Growing up in Egypt in the 1980s, Rana el Kaliouby was fascinated by hidden languages--the rapid-fire blinks of 1s and 0s computers use to transform electricity into commands and the infinitely more complicated nonverbal cues that teenagers use to transmit volumes of hormone-laden information to each other. Culture and social stigma discouraged girls like el Kaliouby in the Middle East from hacking either code, but she wasn't deterred. When her father brought home an Atari video game console and challenged the three el Kaliouby sisters to figure out how it worked, Rana gleefully did. When she wasn't allowed to date, el Kaliouby studied her peers the same way that she did the Atari. "I was always the first one to say'Oh, he has a crush on her' because of all of the gestures and the eye contact," she says.
Sloman was one of the first in the AI community to write about the role of emotion in computing (Sloman and Croucher 1981), and I value his insight into theories of emotional and intelligent systems. Alas, Sloman's review dwells largely on some details related to unknown features of human emotion; hence, I don't think the review captures the flavor of the book. However, he does raise interesting points, as well as potential misunderstandings, both of which I am grateful for the opportunity to comment on. Sloman writes that I "welcome emotion detectors in a wide range of contexts and relationships, for example, teacher and pupil." This might sound innocuous, but its presumption of the existence of emotion detectors is not.
This paper discusses ideas relative to the construction of emotional artifacts that have to interact in a social world, and in particular with humans. It first examines some of the ways in which emotions can enhance social interactions with artifacts, and some of the challenges posed to the designer. After considering the debate that opposes "shallow" versus "deep" modeling, it sketches some ways in which we can anchor emotions in the architecture of artifacts in order to make emotional interactions meaningful not only to the human, but also to the artifact itself. It finally outlines some of the cognitive capabilities that artifacts should incorporate for their emotions to be properly grounded and to give rise to rich social exchanges with humans.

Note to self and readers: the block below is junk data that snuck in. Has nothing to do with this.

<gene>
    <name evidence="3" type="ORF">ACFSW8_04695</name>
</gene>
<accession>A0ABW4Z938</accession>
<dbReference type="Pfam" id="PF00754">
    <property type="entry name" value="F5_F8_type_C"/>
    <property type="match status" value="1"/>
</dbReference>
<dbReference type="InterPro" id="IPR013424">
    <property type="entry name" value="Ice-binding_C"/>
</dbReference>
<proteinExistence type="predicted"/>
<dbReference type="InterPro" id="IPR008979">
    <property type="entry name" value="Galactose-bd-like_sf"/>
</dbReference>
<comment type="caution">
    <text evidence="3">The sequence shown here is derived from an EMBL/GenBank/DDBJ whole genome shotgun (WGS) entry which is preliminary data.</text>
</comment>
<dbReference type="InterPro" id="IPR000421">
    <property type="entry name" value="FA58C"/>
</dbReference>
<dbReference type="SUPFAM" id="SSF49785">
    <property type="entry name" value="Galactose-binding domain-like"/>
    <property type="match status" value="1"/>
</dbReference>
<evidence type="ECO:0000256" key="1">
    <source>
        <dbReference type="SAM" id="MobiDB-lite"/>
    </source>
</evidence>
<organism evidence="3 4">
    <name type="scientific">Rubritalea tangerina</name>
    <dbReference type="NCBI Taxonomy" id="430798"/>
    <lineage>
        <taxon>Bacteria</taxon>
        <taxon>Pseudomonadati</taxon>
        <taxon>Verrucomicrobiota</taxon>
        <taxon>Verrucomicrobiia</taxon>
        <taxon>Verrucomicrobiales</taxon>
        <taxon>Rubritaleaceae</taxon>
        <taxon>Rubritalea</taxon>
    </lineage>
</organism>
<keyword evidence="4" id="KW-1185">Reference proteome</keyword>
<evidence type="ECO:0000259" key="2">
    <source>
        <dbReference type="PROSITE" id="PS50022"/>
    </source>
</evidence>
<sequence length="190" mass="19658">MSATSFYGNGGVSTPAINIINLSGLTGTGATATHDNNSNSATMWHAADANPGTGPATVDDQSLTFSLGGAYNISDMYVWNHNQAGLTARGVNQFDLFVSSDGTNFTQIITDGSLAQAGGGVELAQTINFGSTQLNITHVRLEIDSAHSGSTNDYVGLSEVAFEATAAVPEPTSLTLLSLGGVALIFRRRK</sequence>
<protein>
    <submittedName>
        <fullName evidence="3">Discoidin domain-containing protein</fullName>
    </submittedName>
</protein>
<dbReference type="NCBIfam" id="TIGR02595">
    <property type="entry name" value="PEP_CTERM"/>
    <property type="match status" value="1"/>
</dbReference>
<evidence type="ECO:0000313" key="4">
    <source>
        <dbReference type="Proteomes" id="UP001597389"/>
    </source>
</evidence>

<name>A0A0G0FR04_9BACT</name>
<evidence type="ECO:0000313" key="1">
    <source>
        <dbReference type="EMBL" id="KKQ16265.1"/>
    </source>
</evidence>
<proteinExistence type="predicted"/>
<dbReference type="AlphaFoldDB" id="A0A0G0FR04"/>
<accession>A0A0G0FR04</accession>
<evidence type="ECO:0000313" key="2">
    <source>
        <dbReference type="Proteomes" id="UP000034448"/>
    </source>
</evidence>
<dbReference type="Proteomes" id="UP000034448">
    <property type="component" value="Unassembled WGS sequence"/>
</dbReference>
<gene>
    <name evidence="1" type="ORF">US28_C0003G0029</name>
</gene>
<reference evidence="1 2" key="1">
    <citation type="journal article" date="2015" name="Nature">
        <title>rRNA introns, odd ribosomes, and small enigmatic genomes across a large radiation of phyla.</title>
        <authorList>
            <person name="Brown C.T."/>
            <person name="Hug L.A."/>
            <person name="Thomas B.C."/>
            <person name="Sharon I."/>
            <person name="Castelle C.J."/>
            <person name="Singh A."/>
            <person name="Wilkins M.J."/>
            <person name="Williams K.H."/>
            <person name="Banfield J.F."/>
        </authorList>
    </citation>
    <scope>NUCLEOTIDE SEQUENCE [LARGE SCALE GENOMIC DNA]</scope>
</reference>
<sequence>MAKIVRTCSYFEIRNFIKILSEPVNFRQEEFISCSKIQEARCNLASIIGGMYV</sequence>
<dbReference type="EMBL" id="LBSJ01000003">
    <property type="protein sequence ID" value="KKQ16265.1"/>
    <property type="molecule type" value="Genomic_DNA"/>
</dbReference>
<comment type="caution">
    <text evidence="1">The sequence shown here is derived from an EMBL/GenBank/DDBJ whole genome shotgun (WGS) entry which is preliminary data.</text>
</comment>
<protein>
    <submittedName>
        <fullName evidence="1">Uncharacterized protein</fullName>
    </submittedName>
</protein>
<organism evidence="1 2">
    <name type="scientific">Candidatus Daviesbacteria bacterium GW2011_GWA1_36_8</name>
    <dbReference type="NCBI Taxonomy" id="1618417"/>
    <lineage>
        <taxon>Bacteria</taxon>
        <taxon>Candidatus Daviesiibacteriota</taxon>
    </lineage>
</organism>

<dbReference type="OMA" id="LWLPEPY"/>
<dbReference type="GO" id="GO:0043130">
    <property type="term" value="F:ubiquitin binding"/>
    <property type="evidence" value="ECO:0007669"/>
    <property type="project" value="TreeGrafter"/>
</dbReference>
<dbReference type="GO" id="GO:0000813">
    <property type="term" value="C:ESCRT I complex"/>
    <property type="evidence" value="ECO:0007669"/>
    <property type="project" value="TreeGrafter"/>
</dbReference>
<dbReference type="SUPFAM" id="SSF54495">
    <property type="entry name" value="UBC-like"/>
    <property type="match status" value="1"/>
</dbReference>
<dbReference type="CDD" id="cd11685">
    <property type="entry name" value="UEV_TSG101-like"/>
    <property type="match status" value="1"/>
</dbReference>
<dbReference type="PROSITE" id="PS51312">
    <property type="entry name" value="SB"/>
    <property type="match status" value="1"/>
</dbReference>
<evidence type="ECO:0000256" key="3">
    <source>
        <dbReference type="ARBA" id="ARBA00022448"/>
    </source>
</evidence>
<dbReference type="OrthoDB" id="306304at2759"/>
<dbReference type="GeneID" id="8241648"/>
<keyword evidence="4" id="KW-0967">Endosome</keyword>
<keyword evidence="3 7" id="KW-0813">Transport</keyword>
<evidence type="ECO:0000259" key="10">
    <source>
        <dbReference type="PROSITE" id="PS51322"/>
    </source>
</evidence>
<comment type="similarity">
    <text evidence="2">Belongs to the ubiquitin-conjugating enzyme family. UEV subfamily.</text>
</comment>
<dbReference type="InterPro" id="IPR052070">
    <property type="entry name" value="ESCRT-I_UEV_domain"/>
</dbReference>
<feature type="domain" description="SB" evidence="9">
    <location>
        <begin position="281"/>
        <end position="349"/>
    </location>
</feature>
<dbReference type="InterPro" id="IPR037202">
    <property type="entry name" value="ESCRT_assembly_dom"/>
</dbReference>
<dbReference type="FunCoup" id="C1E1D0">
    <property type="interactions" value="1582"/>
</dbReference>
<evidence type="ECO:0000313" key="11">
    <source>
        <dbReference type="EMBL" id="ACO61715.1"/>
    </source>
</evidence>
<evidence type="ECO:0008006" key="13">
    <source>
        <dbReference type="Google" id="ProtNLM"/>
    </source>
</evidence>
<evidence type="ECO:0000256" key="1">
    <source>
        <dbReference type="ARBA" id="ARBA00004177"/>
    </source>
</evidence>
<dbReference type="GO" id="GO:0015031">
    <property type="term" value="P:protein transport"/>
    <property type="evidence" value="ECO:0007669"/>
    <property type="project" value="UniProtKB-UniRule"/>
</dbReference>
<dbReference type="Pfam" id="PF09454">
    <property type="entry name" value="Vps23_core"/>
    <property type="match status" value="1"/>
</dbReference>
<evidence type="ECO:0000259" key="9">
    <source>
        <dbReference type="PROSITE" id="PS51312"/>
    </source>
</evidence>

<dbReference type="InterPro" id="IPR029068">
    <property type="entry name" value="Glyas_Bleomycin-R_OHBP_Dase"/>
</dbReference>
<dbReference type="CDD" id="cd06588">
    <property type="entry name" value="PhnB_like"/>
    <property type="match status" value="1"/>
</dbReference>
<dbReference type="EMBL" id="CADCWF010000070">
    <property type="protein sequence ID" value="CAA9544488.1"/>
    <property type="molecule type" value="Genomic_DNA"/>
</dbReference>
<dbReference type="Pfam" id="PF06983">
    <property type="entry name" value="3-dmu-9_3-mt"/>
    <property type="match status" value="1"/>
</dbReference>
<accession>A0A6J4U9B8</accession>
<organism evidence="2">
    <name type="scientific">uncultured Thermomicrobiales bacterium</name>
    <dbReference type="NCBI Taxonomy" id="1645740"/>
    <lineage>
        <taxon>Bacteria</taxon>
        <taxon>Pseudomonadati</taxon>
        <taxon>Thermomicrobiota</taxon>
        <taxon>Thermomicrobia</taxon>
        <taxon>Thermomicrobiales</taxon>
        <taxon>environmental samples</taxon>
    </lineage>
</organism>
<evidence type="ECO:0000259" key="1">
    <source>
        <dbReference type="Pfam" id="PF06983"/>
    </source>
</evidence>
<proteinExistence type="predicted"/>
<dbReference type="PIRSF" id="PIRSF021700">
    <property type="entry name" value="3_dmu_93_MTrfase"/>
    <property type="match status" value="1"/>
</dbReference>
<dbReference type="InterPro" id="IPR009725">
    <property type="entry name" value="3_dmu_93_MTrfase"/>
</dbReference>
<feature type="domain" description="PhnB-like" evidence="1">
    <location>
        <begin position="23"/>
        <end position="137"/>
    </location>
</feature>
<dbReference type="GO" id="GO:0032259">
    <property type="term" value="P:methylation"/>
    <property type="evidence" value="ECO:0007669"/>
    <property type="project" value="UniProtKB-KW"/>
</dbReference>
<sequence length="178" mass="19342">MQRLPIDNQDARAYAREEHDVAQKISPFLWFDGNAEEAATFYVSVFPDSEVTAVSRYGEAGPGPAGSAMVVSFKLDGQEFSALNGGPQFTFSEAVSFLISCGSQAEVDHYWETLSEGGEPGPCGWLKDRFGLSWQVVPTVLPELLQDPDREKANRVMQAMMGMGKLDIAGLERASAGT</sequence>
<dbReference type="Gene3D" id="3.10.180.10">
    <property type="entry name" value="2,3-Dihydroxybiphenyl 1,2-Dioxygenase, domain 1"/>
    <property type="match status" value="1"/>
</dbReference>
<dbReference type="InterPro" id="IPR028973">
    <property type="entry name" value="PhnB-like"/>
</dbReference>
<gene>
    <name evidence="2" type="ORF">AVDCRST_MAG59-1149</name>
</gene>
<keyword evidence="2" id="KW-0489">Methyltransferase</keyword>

After studying the tribe, which was still living in the preliterate state it had been in since the Stone Age, Ekman believed he had found the blueprint for a set of universal human emotions and related expressions that crossed cultures and were present in all humans. A decade later he created the Facial Action Coding System, a comprehensive tool for objectively measuring facial movement. Ekman's work has been used by the FBI and police departments to identify the seeds of violent behavior in nonverbal expressions of sentiment. He has also developed the online Atlas of Emotions at the behest of the Dalai Lama. And today his research is being used to teach computer systems how to feel.